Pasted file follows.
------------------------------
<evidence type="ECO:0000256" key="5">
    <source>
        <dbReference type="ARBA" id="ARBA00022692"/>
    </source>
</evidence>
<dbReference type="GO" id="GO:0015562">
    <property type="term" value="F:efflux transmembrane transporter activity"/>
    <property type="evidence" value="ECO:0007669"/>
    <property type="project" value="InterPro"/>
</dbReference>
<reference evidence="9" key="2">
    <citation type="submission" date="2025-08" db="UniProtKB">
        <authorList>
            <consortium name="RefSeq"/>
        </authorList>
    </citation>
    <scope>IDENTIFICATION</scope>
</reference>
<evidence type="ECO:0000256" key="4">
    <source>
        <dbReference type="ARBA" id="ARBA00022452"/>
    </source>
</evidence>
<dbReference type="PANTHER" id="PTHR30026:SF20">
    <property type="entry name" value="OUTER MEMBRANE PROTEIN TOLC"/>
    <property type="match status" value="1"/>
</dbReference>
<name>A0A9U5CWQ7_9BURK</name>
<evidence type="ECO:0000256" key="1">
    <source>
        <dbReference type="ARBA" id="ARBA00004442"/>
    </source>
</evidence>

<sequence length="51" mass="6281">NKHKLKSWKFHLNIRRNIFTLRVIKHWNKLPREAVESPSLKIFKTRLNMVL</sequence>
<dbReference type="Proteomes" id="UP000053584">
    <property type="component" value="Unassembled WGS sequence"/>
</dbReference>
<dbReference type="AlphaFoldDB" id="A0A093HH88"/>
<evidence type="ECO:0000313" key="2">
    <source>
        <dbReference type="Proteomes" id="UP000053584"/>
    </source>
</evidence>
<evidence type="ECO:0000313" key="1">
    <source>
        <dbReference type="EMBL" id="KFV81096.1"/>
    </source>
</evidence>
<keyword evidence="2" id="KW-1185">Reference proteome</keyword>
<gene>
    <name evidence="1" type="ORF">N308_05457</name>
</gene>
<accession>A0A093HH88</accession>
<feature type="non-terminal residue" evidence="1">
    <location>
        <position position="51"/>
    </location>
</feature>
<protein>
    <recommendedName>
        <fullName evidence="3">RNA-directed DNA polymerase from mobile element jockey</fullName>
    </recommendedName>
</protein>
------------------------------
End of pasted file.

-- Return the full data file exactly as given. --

<evidence type="ECO:0000256" key="5">
    <source>
        <dbReference type="ARBA" id="ARBA00022692"/>
    </source>
</evidence>
<dbReference type="GO" id="GO:0015562">
    <property type="term" value="F:efflux transmembrane transporter activity"/>
    <property type="evidence" value="ECO:0007669"/>
    <property type="project" value="InterPro"/>
</dbReference>
<reference evidence="9" key="2">
    <citation type="submission" date="2025-08" db="UniProtKB">
        <authorList>
            <consortium name="RefSeq"/>
        </authorList>
    </citation>
    <scope>IDENTIFICATION</scope>
</reference>
<evidence type="ECO:0000256" key="4">
    <source>
        <dbReference type="ARBA" id="ARBA00022452"/>
    </source>
</evidence>
<dbReference type="PANTHER" id="PTHR30026:SF20">
    <property type="entry name" value="OUTER MEMBRANE PROTEIN TOLC"/>
    <property type="match status" value="1"/>
</dbReference>
<name>A0A9U5CWQ7_9BURK</name>
<evidence type="ECO:0000256" key="1">
    <source>
        <dbReference type="ARBA" id="ARBA00004442"/>
    </source>
</evidence>

<sequence length="51" mass="6281">NKHKLKSWKFHLNIRRNIFTLRVIKHWNKLPREAVESPSLKIFKTRLNMVL</sequence>
<dbReference type="Proteomes" id="UP000053584">
    <property type="component" value="Unassembled WGS sequence"/>
</dbReference>
<dbReference type="AlphaFoldDB" id="A0A093HH88"/>
<evidence type="ECO:0000313" key="2">
    <source>
        <dbReference type="Proteomes" id="UP000053584"/>
    </source>
</evidence>
<evidence type="ECO:0000313" key="1">
    <source>
        <dbReference type="EMBL" id="KFV81096.1"/>
    </source>
</evidence>
<keyword evidence="2" id="KW-1185">Reference proteome</keyword>
<gene>
    <name evidence="1" type="ORF">N308_05457</name>
</gene>
<accession>A0A093HH88</accession>
<feature type="non-terminal residue" evidence="1">
    <location>
        <position position="51"/>
    </location>
</feature>
<protein>
    <recommendedName>
        <fullName evidence="3">RNA-directed DNA polymerase from mobile element jockey</fullName>
    </recommendedName>
</protein>